In 2001, Tim and Tiffany married. Following their marriage, both sensed a desire to take a trip to Cambodia with IWU the upcoming summer. However, since they lacked the funds for such an undertaking, they disregarded this opportunity. Several weeks later, Dr. Lo called, asking if they were still praying about this trip.

“The news floored us,” they commented, recalling that they had not told Pastor Lo about their desire to attend this trip. But God’s blessing on this trip was clear; the Gallants were the first to raise their funding and during this trip, Tim received the call to Cambodia as well.

Following Tiffani’s graduation from IWU with a degree in Intercultural Studies in December of 2003, Global Partners officially appointed the two as missionaries to Cambodia. Since that time, the two have been fully involved in ministry and serving.

In the past 11 years, the Gallants have completed three stints as residential missionaries. During their initial placement, the couple focused on language and culture assimilation. Concurrently, they taught English at Wesleyan Bible Institute and worked to build community through various fellowship opportunities. Their second term, which was from 2009-2011, the Gallants became house parents for the school and spent the majority of their time teaching Bible classes. Additionally, they were blessed to live with the other five Khmer staff families. Now in their third term, the Gallant’s have shifted the focus of their ministry; they now focus less on formal education and emphasize stronger outreach within the province. The couple works with local churches helping to equip indigenous ministries to realize their ministry goals.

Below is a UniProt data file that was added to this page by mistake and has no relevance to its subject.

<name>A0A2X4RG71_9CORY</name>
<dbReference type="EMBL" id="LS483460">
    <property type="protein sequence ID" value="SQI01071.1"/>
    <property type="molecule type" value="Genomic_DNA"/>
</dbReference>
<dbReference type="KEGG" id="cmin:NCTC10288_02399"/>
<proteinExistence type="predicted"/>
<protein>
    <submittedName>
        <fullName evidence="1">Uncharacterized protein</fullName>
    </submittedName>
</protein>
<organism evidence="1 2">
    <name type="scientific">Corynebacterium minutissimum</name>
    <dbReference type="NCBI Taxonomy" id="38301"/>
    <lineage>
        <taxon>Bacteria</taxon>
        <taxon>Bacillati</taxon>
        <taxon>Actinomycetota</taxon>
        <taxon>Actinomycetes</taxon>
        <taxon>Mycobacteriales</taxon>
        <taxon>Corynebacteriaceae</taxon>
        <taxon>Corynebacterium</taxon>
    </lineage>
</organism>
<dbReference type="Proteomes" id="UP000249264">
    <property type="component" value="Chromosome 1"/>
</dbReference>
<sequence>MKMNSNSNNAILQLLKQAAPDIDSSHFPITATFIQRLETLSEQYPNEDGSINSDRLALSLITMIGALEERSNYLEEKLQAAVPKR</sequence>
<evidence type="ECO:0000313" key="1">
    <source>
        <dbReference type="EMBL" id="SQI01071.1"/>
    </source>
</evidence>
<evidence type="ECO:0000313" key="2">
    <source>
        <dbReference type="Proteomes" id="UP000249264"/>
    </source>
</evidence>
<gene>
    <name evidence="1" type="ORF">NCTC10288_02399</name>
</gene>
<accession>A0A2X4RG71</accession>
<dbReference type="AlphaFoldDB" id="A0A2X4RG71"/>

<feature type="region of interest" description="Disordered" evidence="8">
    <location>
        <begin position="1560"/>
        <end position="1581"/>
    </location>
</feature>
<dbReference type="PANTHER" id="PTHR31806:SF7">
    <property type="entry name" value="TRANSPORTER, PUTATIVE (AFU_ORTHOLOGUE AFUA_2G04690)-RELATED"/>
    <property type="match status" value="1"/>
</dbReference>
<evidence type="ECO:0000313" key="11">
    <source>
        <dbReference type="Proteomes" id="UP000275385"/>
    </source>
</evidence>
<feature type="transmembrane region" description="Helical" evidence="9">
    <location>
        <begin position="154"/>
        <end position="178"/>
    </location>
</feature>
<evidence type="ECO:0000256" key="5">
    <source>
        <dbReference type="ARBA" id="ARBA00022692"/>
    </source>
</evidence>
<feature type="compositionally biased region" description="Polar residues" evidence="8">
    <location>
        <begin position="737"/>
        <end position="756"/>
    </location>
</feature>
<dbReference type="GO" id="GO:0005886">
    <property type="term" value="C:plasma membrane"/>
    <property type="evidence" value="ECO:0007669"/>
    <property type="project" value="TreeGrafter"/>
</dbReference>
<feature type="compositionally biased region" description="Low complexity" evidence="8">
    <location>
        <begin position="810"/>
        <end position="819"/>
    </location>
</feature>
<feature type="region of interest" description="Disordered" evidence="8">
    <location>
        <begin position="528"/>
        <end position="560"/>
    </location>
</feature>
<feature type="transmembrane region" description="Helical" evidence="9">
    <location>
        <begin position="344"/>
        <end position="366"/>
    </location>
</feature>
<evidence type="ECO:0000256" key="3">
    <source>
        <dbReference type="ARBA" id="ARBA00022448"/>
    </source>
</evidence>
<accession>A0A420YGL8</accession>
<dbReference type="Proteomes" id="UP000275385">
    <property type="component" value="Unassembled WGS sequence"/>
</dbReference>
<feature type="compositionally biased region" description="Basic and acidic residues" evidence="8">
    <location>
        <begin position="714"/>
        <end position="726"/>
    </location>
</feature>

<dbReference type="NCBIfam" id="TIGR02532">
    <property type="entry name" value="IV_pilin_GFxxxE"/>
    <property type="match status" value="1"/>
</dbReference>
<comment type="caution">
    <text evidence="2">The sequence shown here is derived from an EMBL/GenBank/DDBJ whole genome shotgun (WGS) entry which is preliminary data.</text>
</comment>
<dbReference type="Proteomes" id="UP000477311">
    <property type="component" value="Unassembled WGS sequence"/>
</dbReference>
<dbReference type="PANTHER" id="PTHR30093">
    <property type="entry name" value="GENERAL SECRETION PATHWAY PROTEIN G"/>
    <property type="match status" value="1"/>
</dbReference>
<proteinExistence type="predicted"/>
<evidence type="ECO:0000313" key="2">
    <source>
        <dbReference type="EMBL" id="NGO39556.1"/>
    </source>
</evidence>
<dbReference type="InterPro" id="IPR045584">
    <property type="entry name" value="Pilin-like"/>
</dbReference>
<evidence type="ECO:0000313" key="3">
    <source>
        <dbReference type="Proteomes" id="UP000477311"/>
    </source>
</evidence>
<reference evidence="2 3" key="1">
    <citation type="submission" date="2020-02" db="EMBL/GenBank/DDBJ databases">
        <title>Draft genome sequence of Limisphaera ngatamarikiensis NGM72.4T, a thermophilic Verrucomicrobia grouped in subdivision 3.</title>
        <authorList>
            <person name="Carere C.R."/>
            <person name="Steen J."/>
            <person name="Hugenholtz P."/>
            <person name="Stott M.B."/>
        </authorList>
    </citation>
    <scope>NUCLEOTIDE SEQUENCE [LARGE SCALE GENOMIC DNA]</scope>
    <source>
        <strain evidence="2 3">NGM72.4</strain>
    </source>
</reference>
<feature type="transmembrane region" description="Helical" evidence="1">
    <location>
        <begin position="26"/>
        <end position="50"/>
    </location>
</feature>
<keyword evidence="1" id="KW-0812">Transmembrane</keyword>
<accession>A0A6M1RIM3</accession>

During their time as missionaries, the Gallants spent two years in the United States reassigned to the IWU Marion campus where they served as Missionaries in Residence under the direction of Dr. Lo. From 2011 to 2013, Tim received his Master of Divinity from the school: the two also spent time mentoring future missionaries and receiving encouragement from Dr. Lo and other IWU staff and faculty. During this time, that the Gallants met Jacklyn and Chad Bailey, students at Indiana Wesleyan University.

Now in their third term in Cambodia, the Gallants serve as field directors for missions in Cambodia through Global Partners International. As part of their ministry assignment, they work to help missionaries acclimate to their new position on the field. The Gallants along with their two children, Katherine and Jonathan, eagerly await welcoming the Baileys to the field; when they arrive, they will partner with them to help them acquire the language, culture, and ministry goals necessary for their assignment.

The needs in Cambodia are great. While there are many pressing concerns in this country, the Gallants stressed the primary need is for people to care for each other. Although the people refer to each other in endearing terms, the Gallants mentioned many people in this country are apathetic towards each other.